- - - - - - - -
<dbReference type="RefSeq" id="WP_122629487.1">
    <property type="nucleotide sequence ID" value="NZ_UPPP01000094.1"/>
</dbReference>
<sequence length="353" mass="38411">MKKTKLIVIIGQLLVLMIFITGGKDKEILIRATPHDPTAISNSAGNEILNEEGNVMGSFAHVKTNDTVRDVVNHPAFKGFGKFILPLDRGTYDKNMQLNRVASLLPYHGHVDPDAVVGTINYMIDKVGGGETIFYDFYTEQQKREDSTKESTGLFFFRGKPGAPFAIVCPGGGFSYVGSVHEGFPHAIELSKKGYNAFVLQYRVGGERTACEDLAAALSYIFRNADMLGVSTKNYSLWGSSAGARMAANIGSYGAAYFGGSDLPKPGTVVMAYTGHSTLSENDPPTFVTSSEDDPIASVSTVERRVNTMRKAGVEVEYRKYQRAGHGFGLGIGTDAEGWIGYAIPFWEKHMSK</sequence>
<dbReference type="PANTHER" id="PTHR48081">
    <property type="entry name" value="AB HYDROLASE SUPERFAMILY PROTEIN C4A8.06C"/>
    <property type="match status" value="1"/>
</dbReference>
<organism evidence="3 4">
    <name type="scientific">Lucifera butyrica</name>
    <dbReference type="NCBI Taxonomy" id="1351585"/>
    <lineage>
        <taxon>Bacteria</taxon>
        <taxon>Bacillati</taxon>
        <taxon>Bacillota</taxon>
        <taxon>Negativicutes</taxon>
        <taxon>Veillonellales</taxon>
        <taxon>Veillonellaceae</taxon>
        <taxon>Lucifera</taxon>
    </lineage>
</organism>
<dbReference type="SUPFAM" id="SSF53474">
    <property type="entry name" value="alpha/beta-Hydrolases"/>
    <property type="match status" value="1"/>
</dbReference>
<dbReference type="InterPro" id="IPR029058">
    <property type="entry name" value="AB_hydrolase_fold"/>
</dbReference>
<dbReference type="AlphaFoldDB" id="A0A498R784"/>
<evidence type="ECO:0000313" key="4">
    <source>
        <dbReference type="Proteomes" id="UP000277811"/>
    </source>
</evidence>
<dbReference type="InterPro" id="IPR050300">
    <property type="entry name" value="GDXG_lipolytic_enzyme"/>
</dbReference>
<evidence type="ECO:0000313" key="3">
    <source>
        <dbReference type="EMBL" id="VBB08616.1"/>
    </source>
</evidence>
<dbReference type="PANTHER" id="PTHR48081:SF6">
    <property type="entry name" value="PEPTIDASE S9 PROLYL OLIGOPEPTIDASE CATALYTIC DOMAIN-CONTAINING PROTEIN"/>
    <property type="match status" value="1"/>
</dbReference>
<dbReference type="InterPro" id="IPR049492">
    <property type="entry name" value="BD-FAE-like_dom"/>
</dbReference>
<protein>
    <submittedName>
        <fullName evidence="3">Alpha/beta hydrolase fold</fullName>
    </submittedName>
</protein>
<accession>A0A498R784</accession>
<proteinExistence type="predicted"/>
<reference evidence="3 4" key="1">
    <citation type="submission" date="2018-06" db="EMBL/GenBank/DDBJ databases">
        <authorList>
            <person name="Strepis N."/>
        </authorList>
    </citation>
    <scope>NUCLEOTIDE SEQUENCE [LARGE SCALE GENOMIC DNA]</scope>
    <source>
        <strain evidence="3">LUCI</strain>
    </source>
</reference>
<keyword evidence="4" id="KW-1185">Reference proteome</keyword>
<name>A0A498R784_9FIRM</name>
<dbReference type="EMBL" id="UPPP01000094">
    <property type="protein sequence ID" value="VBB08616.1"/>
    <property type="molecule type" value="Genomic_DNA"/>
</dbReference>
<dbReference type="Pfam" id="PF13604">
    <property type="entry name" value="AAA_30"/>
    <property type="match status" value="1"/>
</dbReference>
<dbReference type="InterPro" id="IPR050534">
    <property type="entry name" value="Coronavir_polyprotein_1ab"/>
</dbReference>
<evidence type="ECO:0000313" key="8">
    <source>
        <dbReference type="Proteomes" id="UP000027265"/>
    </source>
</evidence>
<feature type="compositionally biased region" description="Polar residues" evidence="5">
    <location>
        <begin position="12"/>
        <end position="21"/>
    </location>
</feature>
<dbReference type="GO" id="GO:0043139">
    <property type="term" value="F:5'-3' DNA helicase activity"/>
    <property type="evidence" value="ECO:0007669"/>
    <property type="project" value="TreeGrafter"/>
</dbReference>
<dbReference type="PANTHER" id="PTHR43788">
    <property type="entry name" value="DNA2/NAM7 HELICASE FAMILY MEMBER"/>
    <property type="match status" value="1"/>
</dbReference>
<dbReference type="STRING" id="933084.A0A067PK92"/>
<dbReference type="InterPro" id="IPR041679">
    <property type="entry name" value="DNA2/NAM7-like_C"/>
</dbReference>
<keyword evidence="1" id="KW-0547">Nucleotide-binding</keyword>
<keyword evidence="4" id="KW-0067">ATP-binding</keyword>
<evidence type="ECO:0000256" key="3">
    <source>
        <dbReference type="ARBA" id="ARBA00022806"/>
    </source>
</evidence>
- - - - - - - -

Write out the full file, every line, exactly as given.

<dbReference type="RefSeq" id="WP_122629487.1">
    <property type="nucleotide sequence ID" value="NZ_UPPP01000094.1"/>
</dbReference>
<sequence length="353" mass="38411">MKKTKLIVIIGQLLVLMIFITGGKDKEILIRATPHDPTAISNSAGNEILNEEGNVMGSFAHVKTNDTVRDVVNHPAFKGFGKFILPLDRGTYDKNMQLNRVASLLPYHGHVDPDAVVGTINYMIDKVGGGETIFYDFYTEQQKREDSTKESTGLFFFRGKPGAPFAIVCPGGGFSYVGSVHEGFPHAIELSKKGYNAFVLQYRVGGERTACEDLAAALSYIFRNADMLGVSTKNYSLWGSSAGARMAANIGSYGAAYFGGSDLPKPGTVVMAYTGHSTLSENDPPTFVTSSEDDPIASVSTVERRVNTMRKAGVEVEYRKYQRAGHGFGLGIGTDAEGWIGYAIPFWEKHMSK</sequence>
<dbReference type="PANTHER" id="PTHR48081">
    <property type="entry name" value="AB HYDROLASE SUPERFAMILY PROTEIN C4A8.06C"/>
    <property type="match status" value="1"/>
</dbReference>
<organism evidence="3 4">
    <name type="scientific">Lucifera butyrica</name>
    <dbReference type="NCBI Taxonomy" id="1351585"/>
    <lineage>
        <taxon>Bacteria</taxon>
        <taxon>Bacillati</taxon>
        <taxon>Bacillota</taxon>
        <taxon>Negativicutes</taxon>
        <taxon>Veillonellales</taxon>
        <taxon>Veillonellaceae</taxon>
        <taxon>Lucifera</taxon>
    </lineage>
</organism>
<dbReference type="SUPFAM" id="SSF53474">
    <property type="entry name" value="alpha/beta-Hydrolases"/>
    <property type="match status" value="1"/>
</dbReference>
<dbReference type="InterPro" id="IPR029058">
    <property type="entry name" value="AB_hydrolase_fold"/>
</dbReference>
<dbReference type="AlphaFoldDB" id="A0A498R784"/>
<evidence type="ECO:0000313" key="4">
    <source>
        <dbReference type="Proteomes" id="UP000277811"/>
    </source>
</evidence>
<dbReference type="InterPro" id="IPR050300">
    <property type="entry name" value="GDXG_lipolytic_enzyme"/>
</dbReference>
<evidence type="ECO:0000313" key="3">
    <source>
        <dbReference type="EMBL" id="VBB08616.1"/>
    </source>
</evidence>
<dbReference type="PANTHER" id="PTHR48081:SF6">
    <property type="entry name" value="PEPTIDASE S9 PROLYL OLIGOPEPTIDASE CATALYTIC DOMAIN-CONTAINING PROTEIN"/>
    <property type="match status" value="1"/>
</dbReference>
<dbReference type="InterPro" id="IPR049492">
    <property type="entry name" value="BD-FAE-like_dom"/>
</dbReference>
<protein>
    <submittedName>
        <fullName evidence="3">Alpha/beta hydrolase fold</fullName>
    </submittedName>
</protein>
<accession>A0A498R784</accession>
<proteinExistence type="predicted"/>
<reference evidence="3 4" key="1">
    <citation type="submission" date="2018-06" db="EMBL/GenBank/DDBJ databases">
        <authorList>
            <person name="Strepis N."/>
        </authorList>
    </citation>
    <scope>NUCLEOTIDE SEQUENCE [LARGE SCALE GENOMIC DNA]</scope>
    <source>
        <strain evidence="3">LUCI</strain>
    </source>
</reference>
<keyword evidence="4" id="KW-1185">Reference proteome</keyword>
<name>A0A498R784_9FIRM</name>
<dbReference type="EMBL" id="UPPP01000094">
    <property type="protein sequence ID" value="VBB08616.1"/>
    <property type="molecule type" value="Genomic_DNA"/>
</dbReference>
<dbReference type="Pfam" id="PF13604">
    <property type="entry name" value="AAA_30"/>
    <property type="match status" value="1"/>
</dbReference>
<dbReference type="InterPro" id="IPR050534">
    <property type="entry name" value="Coronavir_polyprotein_1ab"/>
</dbReference>
<evidence type="ECO:0000313" key="8">
    <source>
        <dbReference type="Proteomes" id="UP000027265"/>
    </source>
</evidence>
<feature type="compositionally biased region" description="Polar residues" evidence="5">
    <location>
        <begin position="12"/>
        <end position="21"/>
    </location>
</feature>
<dbReference type="GO" id="GO:0043139">
    <property type="term" value="F:5'-3' DNA helicase activity"/>
    <property type="evidence" value="ECO:0007669"/>
    <property type="project" value="TreeGrafter"/>
</dbReference>
<dbReference type="PANTHER" id="PTHR43788">
    <property type="entry name" value="DNA2/NAM7 HELICASE FAMILY MEMBER"/>
    <property type="match status" value="1"/>
</dbReference>
<dbReference type="STRING" id="933084.A0A067PK92"/>
<dbReference type="InterPro" id="IPR041679">
    <property type="entry name" value="DNA2/NAM7-like_C"/>
</dbReference>
<keyword evidence="1" id="KW-0547">Nucleotide-binding</keyword>
<keyword evidence="4" id="KW-0067">ATP-binding</keyword>
<evidence type="ECO:0000256" key="3">
    <source>
        <dbReference type="ARBA" id="ARBA00022806"/>
    </source>
</evidence>